Calendar An icon of a desk calendar. Cancel An icon of a circle with a diagonal line across. Caret An icon of a block arrow pointing to the right. Email An icon of a paper envelope. Facebook An icon of the Facebook "f" mark. Google An icon of the Google "G" mark. Linked In An icon of the Linked In "in" mark. Logout An icon representing logout. Profile An icon that resembles human head and shoulders. Telephone An icon of a traditional telephone receiver. Tick An icon of a tick mark. Is Public An icon of a human eye and eyelashes. Is Not Public An icon of a human eye and eyelashes with a diagonal line through it. Pause Icon A two-lined pause icon for stopping interactions. Quote Mark A opening quote mark. Quote Mark A closing quote mark. Arrow An icon of an arrow. Folder An icon of a paper folder. Breaking An icon of an exclamation mark on a circular background. Camera An icon of a digital camera. Caret An icon of a caret arrow. Clock An icon of a clock face. Close An icon of the an X shape. Close Icon An icon used to represent where to interact to collapse or dismiss a component Comment An icon of a speech bubble. Comments An icon of a speech bubble, denoting user comments. Comments An icon of a speech bubble, denoting user comments. Ellipsis An icon of 3 horizontal dots. Envelope An icon of a paper envelope. Facebook An icon of a facebook f logo. Camera An icon of a digital camera. Home An icon of a house. Instagram An icon of the Instagram logo. LinkedIn An icon of the LinkedIn logo. Magnifying Glass An icon of a magnifying glass. Search Icon A magnifying glass icon that is used to represent the function of searching. Menu An icon of 3 horizontal lines. Hamburger Menu Icon An icon used to represent a collapsed menu. Next An icon of an arrow pointing to the right. Notice An explanation mark centred inside a circle. Previous An icon of an arrow pointing to the left. Rating An icon of a star. Tag An icon of a tag. Twitter An icon of the Twitter logo. Video Camera An icon of a video camera shape. Speech Bubble Icon A icon displaying a speech bubble WhatsApp An icon of the WhatsApp logo. Information An icon of an information logo. Plus A mathematical 'plus' symbol. Duration An icon indicating Time. Success Tick An icon of a green tick. Success Tick Timeout An icon of a greyed out success tick. Loading Spinner An icon of a loading spinner. Facebook Messenger An icon of the facebook messenger app logo. Facebook An icon of a facebook f logo. Facebook Messenger An icon of the Twitter app logo. LinkedIn An icon of the LinkedIn logo. WhatsApp Messenger An icon of the Whatsapp messenger app logo. Email An icon of an mail envelope. Copy link A decentered black square over a white square.

Almost 90,000 police days lost due to mental health absences, figures show

Police officer mental health absences have increased since 2019 (Andrew Milligan/PA)
Police officer mental health absences have increased since 2019 (Andrew Milligan/PA)

Almost 90,000 police days were lost because of mental ill health in the last year, figures have revealed.

Freedom of information data provided to the Scottish Liberal Democrats from Police Scotland showed 337,525 staff days were lost to psychological disorders – such as anxiety, depression, schizophrenia and stress – since April 2019.

And in the year to September 2023, 88,740 days were lost across Police Scotland, with officers accounting for 61,969 days, compared to 2019 when just 43,413 officers were impacted.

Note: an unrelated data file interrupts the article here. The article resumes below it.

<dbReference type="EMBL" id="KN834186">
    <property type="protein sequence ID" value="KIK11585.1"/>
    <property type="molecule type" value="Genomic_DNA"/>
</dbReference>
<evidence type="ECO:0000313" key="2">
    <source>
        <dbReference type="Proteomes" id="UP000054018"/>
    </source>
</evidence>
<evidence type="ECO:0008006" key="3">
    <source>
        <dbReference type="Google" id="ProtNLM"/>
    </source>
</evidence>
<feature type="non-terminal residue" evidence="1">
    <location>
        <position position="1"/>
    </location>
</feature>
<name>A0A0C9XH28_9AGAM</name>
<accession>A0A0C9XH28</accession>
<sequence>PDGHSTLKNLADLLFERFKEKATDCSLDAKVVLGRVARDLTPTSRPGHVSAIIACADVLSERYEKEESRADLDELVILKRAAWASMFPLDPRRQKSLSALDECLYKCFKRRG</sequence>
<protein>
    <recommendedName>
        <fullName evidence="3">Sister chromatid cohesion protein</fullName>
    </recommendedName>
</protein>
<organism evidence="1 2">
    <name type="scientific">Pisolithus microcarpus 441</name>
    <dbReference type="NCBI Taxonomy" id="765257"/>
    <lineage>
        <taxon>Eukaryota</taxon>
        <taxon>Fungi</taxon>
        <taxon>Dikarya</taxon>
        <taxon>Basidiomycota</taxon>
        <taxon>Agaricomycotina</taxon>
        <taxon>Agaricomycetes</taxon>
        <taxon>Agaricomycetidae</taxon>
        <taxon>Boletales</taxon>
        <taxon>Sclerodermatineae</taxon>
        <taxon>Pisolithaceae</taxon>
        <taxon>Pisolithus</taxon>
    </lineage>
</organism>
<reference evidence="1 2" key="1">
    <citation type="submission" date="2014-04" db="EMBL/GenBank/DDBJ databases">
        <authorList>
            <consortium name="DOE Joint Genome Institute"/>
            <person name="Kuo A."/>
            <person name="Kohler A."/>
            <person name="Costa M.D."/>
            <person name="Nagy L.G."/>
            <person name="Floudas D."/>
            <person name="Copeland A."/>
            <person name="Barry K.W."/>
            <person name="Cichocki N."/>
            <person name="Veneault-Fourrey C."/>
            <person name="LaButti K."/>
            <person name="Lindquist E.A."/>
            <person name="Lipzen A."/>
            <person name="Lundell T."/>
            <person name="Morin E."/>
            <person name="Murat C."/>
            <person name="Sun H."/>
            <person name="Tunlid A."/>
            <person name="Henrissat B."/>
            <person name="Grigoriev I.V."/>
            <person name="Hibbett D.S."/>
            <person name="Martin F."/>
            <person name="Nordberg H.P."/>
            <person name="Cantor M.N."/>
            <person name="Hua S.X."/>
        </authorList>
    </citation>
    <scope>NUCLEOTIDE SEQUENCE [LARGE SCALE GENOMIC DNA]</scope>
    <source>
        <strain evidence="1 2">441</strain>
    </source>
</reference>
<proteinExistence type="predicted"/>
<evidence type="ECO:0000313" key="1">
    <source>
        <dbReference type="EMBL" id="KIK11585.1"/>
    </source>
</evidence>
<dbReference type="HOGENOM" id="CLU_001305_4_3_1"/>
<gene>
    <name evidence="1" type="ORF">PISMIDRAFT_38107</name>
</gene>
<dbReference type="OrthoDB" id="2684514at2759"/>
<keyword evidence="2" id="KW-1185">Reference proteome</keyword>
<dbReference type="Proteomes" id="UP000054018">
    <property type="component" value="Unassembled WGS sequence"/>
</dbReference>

Figures also showed that 202 police officers and 94 staff members were absent under the psychological disorders category as of September 2023. Stress accounted for 134 and 54 absences respectively.

Scottish Liberal Democrat justice spokesman Liam McArthur said: “These figures show the toll that mental ill health is taking on the police service. At any given time, dozens of experienced officers and staff are unavailable because they have had to step back for the sake of their health.

“Police officers are often the ones to assist us in our moments of greatest need, yet the Scottish Government has hung officers and staff out to dry when it comes to providing them with the support they need to manage their own mental health.

“As a result of SNP budget cuts, the police are clearly preparing for a future in which they have fewer officers to keep the public safe. That will mean even more pressure on the officers and staff who remain.

“Scottish Liberal Democrats want to see many more mental health staff working alongside the police, mental health first aiders supporting colleagues and annual staff surveys to identify issues quickly and provide support wherever it is needed.”

A Police Scotland spokeswoman said staff welfare is one of the force’s “highest priorities”.

“Working in policing is a job like no other and our officers and staff find themselves in situations which can be stressful, traumatic and can have a lasting impact on them,” the spokeswoman added.

“Police Scotland is determined to continue to drive improvements to support our people. We have a range of mechanisms in place to support our employees including the employee assistance programme and the your wellbeing matters programme.”

A Scottish Government spokeswoman said: “We welcome the Chief Constable’s commitment to the wellbeing of officers and staff and we continue to support Police Scotland initiatives in this area.

“Officers and staff can access services to care for their physical and mental health through Police Scotland’s your wellbeing matters and their network of ‘Wellbeing Champions’.

“There are 379 more police officers than in 2007 and Scotland continues to have more officers per head of population than England and Wales. Our draft Budget investment of £1.55 billion in policing in 2024-25 – an increase of £92.7 million ­– will support frontline services and allow Police Scotland to restart officer recruitment for the year ahead.”